No one needs to know you’re a gambler. It all has to do with protecting your privacy. People tend to be critical about other people’s personal choices. And they like to pass on financial advice even when it’s not needed. In light of that information, you can use a VPN to hide your identity.
With some investments, like buying and selling stuff in the dark web, anonymity isn’t an option. It’s a dangerous place full of spies, stalkers, hackers and malicious people. Unless you want to have your identity stolen, targeted with malware or spied on, you should anonymize your connections.
Irrespective of the size of your business, you need to comply with data protection laws. Otherwise, you could face a hefty fine or have your business license suspended. In the US, privacy laws vary by state. For example, California has a law called the California Consumer Privacy Act (CCPA) that’s similar to the EU’s GDPR policy.
Unlike the GDPR, though, the CCPA data protection law only targets businesses that generate over $25 million in annual revenue. They also must have an intent to collection data from at least 50,000 consumers. The law demands online businesses to reveal how they use their data, provide consent and a way to opt out of data collection.
Nevada has a law almost similar to that in California. It was amended in 2019 to give consumers the right to opt out of a data collection policy. Failure to comply with this law can cost you a fine of up to $5000. New York, Maine and Massachusetts are other states with similar laws.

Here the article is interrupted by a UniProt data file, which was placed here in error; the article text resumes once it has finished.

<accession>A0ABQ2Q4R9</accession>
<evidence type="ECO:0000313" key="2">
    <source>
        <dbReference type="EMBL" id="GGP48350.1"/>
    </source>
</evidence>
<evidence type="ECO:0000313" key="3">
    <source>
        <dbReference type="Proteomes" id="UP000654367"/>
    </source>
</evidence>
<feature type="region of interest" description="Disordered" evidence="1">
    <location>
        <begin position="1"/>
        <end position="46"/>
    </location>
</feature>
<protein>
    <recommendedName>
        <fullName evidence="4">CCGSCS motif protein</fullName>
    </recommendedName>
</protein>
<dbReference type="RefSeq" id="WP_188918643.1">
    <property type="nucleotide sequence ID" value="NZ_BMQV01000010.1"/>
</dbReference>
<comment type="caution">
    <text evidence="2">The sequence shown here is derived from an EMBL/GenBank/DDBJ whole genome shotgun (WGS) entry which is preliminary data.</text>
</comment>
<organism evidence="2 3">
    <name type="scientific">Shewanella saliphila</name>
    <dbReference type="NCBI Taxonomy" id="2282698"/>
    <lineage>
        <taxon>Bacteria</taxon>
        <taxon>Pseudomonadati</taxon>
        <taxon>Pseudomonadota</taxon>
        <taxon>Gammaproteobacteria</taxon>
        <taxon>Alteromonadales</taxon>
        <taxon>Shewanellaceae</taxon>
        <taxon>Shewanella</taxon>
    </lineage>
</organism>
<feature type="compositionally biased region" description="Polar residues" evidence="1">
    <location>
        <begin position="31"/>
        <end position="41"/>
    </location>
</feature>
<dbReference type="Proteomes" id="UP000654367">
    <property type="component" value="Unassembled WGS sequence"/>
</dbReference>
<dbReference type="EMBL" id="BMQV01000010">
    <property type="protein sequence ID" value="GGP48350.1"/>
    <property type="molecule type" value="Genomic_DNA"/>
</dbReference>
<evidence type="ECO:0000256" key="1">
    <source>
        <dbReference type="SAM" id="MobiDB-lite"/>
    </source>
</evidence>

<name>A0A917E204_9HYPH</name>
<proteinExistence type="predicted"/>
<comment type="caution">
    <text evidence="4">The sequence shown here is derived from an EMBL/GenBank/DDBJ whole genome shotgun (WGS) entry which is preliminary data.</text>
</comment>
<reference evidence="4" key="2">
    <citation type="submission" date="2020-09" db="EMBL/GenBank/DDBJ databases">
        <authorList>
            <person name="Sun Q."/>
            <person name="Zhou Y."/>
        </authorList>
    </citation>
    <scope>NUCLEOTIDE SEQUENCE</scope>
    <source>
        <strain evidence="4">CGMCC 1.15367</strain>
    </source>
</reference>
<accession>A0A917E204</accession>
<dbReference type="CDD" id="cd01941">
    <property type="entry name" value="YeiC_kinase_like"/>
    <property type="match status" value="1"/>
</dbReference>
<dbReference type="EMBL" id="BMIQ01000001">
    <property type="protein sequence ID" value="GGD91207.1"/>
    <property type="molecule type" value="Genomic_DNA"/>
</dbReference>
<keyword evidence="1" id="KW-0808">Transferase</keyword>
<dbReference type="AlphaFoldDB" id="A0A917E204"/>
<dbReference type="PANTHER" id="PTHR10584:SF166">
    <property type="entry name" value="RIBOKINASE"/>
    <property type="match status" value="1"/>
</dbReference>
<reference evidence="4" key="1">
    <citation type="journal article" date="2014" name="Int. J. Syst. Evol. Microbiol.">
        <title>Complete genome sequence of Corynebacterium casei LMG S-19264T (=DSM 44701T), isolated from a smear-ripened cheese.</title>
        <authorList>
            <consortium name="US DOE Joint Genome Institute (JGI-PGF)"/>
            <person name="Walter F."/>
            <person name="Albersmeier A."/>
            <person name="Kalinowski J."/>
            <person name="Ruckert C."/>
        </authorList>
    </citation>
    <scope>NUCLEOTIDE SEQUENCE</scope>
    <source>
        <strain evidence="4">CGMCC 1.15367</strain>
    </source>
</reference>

As mentioned, the EU also features some of the most famous data protection laws in the world. Every online business is required to comply with GDPR, at least if you target residents of the EU. Although the UK is no longer part of the EU, it has since created data privacy laws similar to GDPR.
To Increase Physical Safety
Cases of digital stalkers harming their victims in real life are rampant. Another common issue affects gamers: swatting. Your video game nemesis could make a false accusation to the police, prompting law enforcement officials to come guns blazing in your home.
Swatting is often harmless. But in rare occasions, it has led to the deaths of innocent of people. The same applies to stalking. Some people are unbelievably malicious. And when you’re an investor, they could do anything to steal your money.
Against that backdrop, take time to protect your identity and personal information before you surf the web. Turn on a VPN and install and anti-malware program. Share your personal information only when it’s necessary and avoid suspicious websites.
For Ethical Reasons
Collecting data might be important for your business. But is selling this information crucial? Would your customers approve? One of the best ways to build trust with customers is to respect their wishes. Presently, most people wish online businesses would protect their data.
When you think about it, protecting your customers’ data is also ethical. You shouldn’t use people’s data in a way that could cause harm to them. You also shouldn’t benefit from their sensitive personal information without their consent.